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Old Git

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Old Git last won the day on April 22

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About Old Git

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    Staff Sergeant

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  • Location
    Oxford
  • Interests
    Research, WWII, Normandy, NWE, Royal Engineers, Bailey Bridges, Modelling, Research
  • Occupation
    Retired
  • Homepage
    http://www.onesixth.co.uk/vb4forum/

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  1. Old Git

    Spotted today....

    I think you've proably hit the nail on the head there. So, I've seen the Chinooks and the Apaches, the Lanc, Spit and Hurri should be over soon and then I won't have to go to London next weekend!
  2. Old Git

    Spotted today....

    I'd forgotten that I said I'd post a pic until about 40 mins ago when I was sitting in the Kitchen and a fleet of Apache's went over my rear garden at tree top height! Can't say for certain how many there were, because I'm surrounded by trees here so once they'd past by I could only hear them (bloody loud too). But I counted at least four at the last and guess there must have been six to eight in total! Didn't have a camera either but sitting here with Camera at the ready in case they decide to come back; not ashamed to say that, even though I'm closer to 60 than I care to admit, I was still jumping round the garden and waving like crazy at them. Anyway, here are the Chinooks from a few days ago. Not the best of pics but we were driving at the time and my wife just had time to pull over, dig out her camera and grab a couple of quick shots as they disappeared into the distance! I'm sure there was 12 in total, although this only shows 9, and there was also another copter flying flank on this lot but it too is out of shot! If the Apache's come back I have the camera at my elbow :-)
  3. Old Git

    Spotted today....

    Yesterday in Oxfordshire, about 12 Chinooks in formation flying over (didn't know we had that many operational, must have finally sorted Fadec). Got a piccie too but it's on the Wife's camera. Will get it off her tomorrow and post it up!
  4. Old Git

    Q. Re QF 75mm on Cromwell

    Drawing No.4, Breech Ring, Top View F = 46 mm G = 39 mm H = 35 mm P = 58 mm Q = R = 255 mm T = 95 mm U = 127 mm V = 114 mm Y2 = Y3 = Z1 = Z2 = RA = RC = RD =
  5. Old Git

    Q. Re QF 75mm on Cromwell

    Drawing No. 3, Breech Ring, Right-Side Profile RA = w x d ? RB = w ? RC = h x l x d ? RD = h x l x d ? Bore-1a = how does it differ from right side
  6. Old Git

    Q. Re QF 75mm on Cromwell

    Next up Drawing No.2, Breech Ring, Rear Profile.. O = Q = R = 255 mm S = T = U = V = W = W1 = 35m X = Y1 = Z1 = Z3 =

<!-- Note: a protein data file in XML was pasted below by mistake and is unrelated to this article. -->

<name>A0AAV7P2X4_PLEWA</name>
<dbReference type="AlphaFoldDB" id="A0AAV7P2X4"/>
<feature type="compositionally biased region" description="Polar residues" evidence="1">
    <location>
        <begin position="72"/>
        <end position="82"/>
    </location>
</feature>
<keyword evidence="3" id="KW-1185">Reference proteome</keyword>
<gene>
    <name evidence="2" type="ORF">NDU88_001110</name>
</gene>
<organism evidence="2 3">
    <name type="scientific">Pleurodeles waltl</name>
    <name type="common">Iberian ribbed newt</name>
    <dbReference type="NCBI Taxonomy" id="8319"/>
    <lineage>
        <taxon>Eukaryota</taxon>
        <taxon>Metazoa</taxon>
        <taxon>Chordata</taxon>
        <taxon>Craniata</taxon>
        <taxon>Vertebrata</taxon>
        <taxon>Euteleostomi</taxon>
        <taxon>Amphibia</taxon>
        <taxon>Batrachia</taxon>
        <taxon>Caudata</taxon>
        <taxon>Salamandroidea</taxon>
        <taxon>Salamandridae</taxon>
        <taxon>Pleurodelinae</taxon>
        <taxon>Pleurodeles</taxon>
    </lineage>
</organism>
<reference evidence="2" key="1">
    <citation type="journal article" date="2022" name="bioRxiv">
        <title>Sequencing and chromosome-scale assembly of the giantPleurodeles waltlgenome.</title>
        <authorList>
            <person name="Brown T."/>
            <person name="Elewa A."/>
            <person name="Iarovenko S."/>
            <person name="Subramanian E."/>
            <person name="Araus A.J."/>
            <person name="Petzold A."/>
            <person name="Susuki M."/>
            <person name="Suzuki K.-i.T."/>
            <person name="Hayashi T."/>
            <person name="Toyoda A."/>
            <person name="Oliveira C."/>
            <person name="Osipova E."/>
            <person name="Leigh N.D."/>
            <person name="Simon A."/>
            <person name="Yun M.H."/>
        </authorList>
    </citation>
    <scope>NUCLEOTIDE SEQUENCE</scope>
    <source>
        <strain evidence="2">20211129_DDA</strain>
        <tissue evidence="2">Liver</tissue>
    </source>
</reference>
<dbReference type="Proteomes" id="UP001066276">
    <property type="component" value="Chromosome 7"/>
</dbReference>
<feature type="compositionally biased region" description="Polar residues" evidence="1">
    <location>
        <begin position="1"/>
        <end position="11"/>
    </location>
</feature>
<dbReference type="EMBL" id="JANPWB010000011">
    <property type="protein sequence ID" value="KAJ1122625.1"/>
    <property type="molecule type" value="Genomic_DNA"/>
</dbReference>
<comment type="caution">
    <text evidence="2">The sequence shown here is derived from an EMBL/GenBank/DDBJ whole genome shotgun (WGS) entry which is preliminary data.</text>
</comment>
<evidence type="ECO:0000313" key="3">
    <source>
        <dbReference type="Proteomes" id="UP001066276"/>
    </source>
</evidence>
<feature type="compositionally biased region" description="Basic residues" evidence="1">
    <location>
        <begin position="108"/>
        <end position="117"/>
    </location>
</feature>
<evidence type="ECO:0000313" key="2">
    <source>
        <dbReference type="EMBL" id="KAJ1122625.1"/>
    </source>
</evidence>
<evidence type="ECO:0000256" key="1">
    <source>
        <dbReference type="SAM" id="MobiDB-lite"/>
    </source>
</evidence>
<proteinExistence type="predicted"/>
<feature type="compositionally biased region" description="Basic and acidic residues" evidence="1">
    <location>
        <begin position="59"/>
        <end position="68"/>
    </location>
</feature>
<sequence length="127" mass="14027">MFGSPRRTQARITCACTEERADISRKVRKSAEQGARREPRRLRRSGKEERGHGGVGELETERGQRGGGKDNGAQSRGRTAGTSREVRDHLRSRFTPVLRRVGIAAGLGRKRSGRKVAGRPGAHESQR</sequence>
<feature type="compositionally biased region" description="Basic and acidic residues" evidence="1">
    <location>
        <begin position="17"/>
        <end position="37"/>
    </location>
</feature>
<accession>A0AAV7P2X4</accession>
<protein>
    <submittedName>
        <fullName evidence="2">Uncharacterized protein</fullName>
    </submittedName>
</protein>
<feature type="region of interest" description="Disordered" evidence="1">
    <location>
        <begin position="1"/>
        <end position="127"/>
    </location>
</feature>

7. Old Git

    Q. Re QF 75mm on Cromwell

    Mike is going to re-check his dims before posting them here and when he does that I shall edit the dims in my original post . Now I want to move on to the 75mm Breech Ring. I've worked up some basic drawings showing the breech ring from various angles and have worked out some dims, I've be very grateful if some one can confirm these dims and fill in the gaps where they exist. There are four drawings in total and I'll put them in four separate posts, with their various dims, to keep things better organised. As per the quote from the Churchill manual, "...Except where stated to be otherwise, terms such as left, right, front rear, upper and lower describe the position on the assembled gun of the various parts when viewed from the breech end " So, first up, Drawing No. 1, Breech Ring, Left-Side Profile Below are the dims, as far as I can work them out and I'd be grateful for confirmation and/or filling in of gaps where they exist, (i.e. I, L, & O). Also, Bore 1 /1a has me intrigued and I'd like to see a better photograph of it. It appears to be counterbored but to what depth and is it exactly the same on the left side? What is the little slot right below is this a feature in the Breech Ring or does it allude to some part of the gubbins which goes into the bore? A = 223 mm B = 399 mm C = 284 mm D = 115 mm E = 120 mm F = 46 mm G = 39 mm H = 35 mm I = ? J = 60 mm? K = 41mm ? L = ? M = 38 mm N = 43 mm - (depth of lug) N1 = 64mm - (width of lug at top) N2 = 124mm - (width of lug at bottom, before curve) O = ? P = 58 mm Bore-1 = 32 mm, (all the way through) counter-bored to 40 mm and depth of xx mm ? Bore-2 = 141 mm, counter-bored to 165mm, threaded, depth of 86 mm Bore-3 = 20 mm, (20 mm x 20 mm from top and back face) Bore-4 = 46 mm, counter-bored on rear face to 68mm and depth of 16 mm
  8. Old Git

    Q. Re QF 75mm on Cromwell